Screen checks the fifo/socket whenever it receives a
SIGCHLD signal. If the socket is missing, it will be recreated. So the solution is to find the process and send it
On my Debian system,
screen appears to be installed as setgid
utmp but not setuid, so the first solution from the FAQ below worked:
$ kill -CHLD 30860
$ ls /var/run/screen/S-username/
On systems where screen is installed setuid
root, this won't work, and you'll need to kill one of the child processes of the active screen session to force the kernel to send the signal for you. This means sacrificing one of your screen windows to reconnect with the rest (choose wisely!).
From an archived Gentoo Wiki FAQ:
Sometimes the socket of a still-running screen can be destroyed,
though the actual process and all of its child processes are still
running. screen -list will display "No Sockets found in /tmp/uscreens/.."
Some handy instructions for how to recover from this (and a few
other uncommon problems) at http://www4.informatik.uni-erlangen.de/~jnweiger/screen-faq.html#MISC
about 2/3 of the way down.
Q: For some unknown reason, the fifo in /tmp/screens/S-myname is gone,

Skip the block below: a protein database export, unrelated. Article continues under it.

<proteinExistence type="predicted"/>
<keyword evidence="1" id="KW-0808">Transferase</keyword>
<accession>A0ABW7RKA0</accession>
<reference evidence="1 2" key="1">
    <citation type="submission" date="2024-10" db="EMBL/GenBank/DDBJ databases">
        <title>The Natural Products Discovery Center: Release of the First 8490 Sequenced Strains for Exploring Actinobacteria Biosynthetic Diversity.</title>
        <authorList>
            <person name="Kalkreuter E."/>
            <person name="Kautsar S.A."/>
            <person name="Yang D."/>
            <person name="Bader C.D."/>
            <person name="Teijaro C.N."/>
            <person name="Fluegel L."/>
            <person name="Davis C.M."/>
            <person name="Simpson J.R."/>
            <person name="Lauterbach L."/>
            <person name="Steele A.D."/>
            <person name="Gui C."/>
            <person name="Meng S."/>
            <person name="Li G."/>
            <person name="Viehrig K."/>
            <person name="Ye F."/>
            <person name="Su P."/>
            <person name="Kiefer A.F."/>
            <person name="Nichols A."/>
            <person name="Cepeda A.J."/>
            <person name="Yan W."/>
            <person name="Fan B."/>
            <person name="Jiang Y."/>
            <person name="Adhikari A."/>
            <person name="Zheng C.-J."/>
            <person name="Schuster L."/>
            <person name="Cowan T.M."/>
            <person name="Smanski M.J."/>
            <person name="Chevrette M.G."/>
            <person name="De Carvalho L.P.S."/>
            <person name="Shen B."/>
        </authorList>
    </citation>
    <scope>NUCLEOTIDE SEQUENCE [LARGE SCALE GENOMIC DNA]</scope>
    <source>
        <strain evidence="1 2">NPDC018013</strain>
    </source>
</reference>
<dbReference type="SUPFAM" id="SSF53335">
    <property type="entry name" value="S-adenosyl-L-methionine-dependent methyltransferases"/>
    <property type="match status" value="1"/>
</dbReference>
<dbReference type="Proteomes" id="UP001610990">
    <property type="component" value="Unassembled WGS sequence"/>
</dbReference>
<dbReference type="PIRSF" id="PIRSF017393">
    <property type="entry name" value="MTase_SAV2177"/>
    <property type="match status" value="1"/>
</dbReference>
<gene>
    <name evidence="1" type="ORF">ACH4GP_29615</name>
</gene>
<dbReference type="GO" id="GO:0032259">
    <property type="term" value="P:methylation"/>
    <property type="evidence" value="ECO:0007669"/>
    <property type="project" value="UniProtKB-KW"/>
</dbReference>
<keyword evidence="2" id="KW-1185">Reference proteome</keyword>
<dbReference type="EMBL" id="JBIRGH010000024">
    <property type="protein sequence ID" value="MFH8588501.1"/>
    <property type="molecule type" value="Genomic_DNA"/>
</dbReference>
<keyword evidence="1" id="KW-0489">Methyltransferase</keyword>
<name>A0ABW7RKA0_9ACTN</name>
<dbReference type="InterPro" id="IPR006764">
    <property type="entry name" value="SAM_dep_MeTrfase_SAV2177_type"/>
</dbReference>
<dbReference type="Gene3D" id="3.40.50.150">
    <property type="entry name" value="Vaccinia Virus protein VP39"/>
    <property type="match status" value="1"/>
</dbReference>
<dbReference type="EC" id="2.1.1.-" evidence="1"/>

and I can't resume my screen session. Is there a way to recreate the fifo?
A: Screen checks the fifo/socket whenever it receives a SIGCHLD signal.
If missing, the fifo/socket is recreated then.
If screen is running non set-uid the user can issue a
kill -CHLD screenpid directly (it is
-CHILD on some
systems). Screenpid is the process-id of the screen process found
ps -x listing.
But usually this won't work, as screen should be installed setuid root.
In this case you will not be able to send it a signal, but the kernel
will. It does so, whenever a child of screen changes its state. Find
the process-id (shellpid below) of the "least important" shell running
inside screen. The try
kill -STOP shellpid. If the fifo/socket
does not reappear, destroy the shell process. You sacrify one shell to save
the rest. If nothing works, please do not forget to remove all processes
running in the lost screen session.